Allah made you, your soul and your body,
in His own image
He made your skin to feel his great works:
the Earth and Wind and Sun,
every wonder which He hath made.
Allah made woman also,
so every part of her is good.
He made woman’s hair to be pleasing to the eye,
and woman’s nipples for the infant to sup milk
and woman’s loins to give pleasure to the man and to bear him sons and daughters.
 Allah commands man and woman be fruitful and multiply.
Remember, clothing is of the Devil,
from when Eve was tempted in the Garden to eat of the forbidden fruit.
In the Garden, Allah asked Adam, “Who told you that you are naked?”
And Adam sayeth unto Him, “It was the Serpent,” who was the Devil.
So do not hide your daughters or your wives or your sons neither;
you shame them and make them as things, to be lusted after; 
for that which is hidden is desired.
To be ashamed of what Allah hath wrought is blasphemy.
Be modest, rather, in your actions,
and in your words.
Be kind and compassionate and tolerant of others.
Be Merciful as Allah is Merciful.
For the greater sin is not to tempt but to act upon temptation.

UPDATE: As a naturist, it is my belief that the human body is made, whether by God or through evolution, as the greatest vessel through which we can experience life. No one can design, for instance, a better bathing suit than the one we are born into. But as irritating and pointless as bathing suits are, most swimmers don’t have to put up with this:

Naturism in Modern Greek Culture

The dying Spartan, as made famous by the poet Tyrtaeus

What’s happened to Greek culture? In terms of nudity, it’s becoming increasingly American. I remember being on the island of Skiathos and seeing nothing but a sea of bare breasts. At the time, it was disconcerting. I was seven and didn’t care to see naked girls. I also remember the little corner street shops common in Greece, known as pyreptita, lined with erotic magazines. Even billboards featured nudity. My best friend’s father, who went to Mykonos in the 70s, told me he was like an alien in his bathing suit when he was there. Today, you’ll see none of that. I was on a Greek beach in the island of Elafonisos this summer and out of the hundreds of sunbathers, not one was so much as topless. I had to find a secluded spot to go as god intended, and though none of the people walking by seemed to notice my apparent lack of trunks, it’s still depressing to see how far things have gotten. Instead of bare bodies, you find tattooed bodies. One guy had Spider-Man crawling all over his entire back. For the life of me, I will never understand the preference for painfully injecting needles into your skin to leave a permanent stain on your body, over the fleeting ecstasy of sun and wind and water. I will never understand the benefits to sand in your crotch and an elastic band print on your waist and the all-day muggy sensation of a sopping wet bathing suit. Hitting the cool waves in nothing but skin was euphoric in ways I cannot hope to describe. Pure heaven. I normally prefer not to wear clothes, but I hate bathing suits with a passion. I am sure lots of people thought I was crazy. I thought they were.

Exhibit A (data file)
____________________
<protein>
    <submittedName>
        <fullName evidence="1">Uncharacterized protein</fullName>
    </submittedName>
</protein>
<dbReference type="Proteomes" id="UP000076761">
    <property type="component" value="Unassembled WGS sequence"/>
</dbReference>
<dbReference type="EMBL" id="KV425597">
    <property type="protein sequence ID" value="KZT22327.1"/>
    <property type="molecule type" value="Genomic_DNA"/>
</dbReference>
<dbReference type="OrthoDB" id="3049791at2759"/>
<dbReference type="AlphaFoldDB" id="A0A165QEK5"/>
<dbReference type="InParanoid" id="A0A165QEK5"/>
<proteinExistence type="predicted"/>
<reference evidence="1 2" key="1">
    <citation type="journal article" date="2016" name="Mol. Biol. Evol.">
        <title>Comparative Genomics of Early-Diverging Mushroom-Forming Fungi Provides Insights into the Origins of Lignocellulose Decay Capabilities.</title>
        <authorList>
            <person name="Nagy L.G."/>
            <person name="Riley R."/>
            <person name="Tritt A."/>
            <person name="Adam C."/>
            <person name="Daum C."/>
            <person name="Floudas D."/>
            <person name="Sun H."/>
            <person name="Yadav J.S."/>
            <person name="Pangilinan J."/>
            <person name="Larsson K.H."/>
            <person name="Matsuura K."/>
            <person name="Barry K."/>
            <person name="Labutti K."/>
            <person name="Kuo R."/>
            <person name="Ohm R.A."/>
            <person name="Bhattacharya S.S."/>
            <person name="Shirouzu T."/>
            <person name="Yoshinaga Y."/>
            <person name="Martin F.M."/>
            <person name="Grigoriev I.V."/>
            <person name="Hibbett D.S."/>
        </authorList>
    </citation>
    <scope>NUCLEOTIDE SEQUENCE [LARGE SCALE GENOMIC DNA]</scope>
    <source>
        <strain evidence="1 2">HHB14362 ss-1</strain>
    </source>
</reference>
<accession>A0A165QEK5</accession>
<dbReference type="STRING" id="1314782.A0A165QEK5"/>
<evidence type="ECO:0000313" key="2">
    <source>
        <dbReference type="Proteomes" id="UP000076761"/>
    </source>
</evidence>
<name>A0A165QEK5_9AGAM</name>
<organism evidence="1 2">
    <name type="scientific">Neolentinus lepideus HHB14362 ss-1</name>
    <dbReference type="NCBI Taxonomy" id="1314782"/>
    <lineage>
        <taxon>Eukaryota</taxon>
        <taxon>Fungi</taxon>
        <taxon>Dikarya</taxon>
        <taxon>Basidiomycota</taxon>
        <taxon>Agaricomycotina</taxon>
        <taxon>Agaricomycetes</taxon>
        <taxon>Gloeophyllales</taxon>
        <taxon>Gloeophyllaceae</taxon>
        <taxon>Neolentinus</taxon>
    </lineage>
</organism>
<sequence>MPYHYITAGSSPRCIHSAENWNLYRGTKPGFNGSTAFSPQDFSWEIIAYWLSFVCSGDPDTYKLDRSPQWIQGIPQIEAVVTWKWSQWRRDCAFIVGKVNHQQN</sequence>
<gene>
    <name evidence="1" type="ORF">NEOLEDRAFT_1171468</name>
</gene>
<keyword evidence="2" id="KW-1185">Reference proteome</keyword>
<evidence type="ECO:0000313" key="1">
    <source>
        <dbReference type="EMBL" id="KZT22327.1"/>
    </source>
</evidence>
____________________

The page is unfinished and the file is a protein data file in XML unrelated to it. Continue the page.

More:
A fairly common sight for me, growing up on the Greek isles


There are 3 new naturist resorts in Greece, which sounds promising, but from the looks of one video from Crete, most attendees are over 60. I don’t begrudge seniors from going au natural, but it makes me wonder what will happen when they kick the bucket. Will there be a new generation of nudists? It’s sad for me, being of Greek descent, because social nudity is so much a part of our heritage. The Ancient Greeks played sports and exercised without a stitch. Both the words gymnasium and gymnastics share the same root word, “gymno”—meaning naked. In the new Akropolis Museum, you can see, on friezes and on painted vases, depictions of everyday life from two to ten thousand years ago. You see naked fishermen, naked farmers, and even naked soldiers. Sure, that was ages ago, but body shame seems to have developed in Greece sometime during the 80s. What happened to change attitudes? I know the Orthodox Church played a part, but American TV and movies seems to have done more harm. Increasingly, Greeks want to be modern. I joked with my relatives how nobody in our family (aside from yours truly) has ever even seen the Parthenon, much less care to. Modern Greeks don’t want to celebrate the past by worshiping the sun in their birthday suits; they want to show off wearing the latest Parisian fashions. France, oddly enough, founded the modern Naturist Movement in the 1930s and headquarters the INF (International Naturist Foundation).

At least in the center of Sparta, we still have a nude statue of a dying soldier, made famous by the poet Tyrtaeus … that is until some American tourist complains and they cover it up.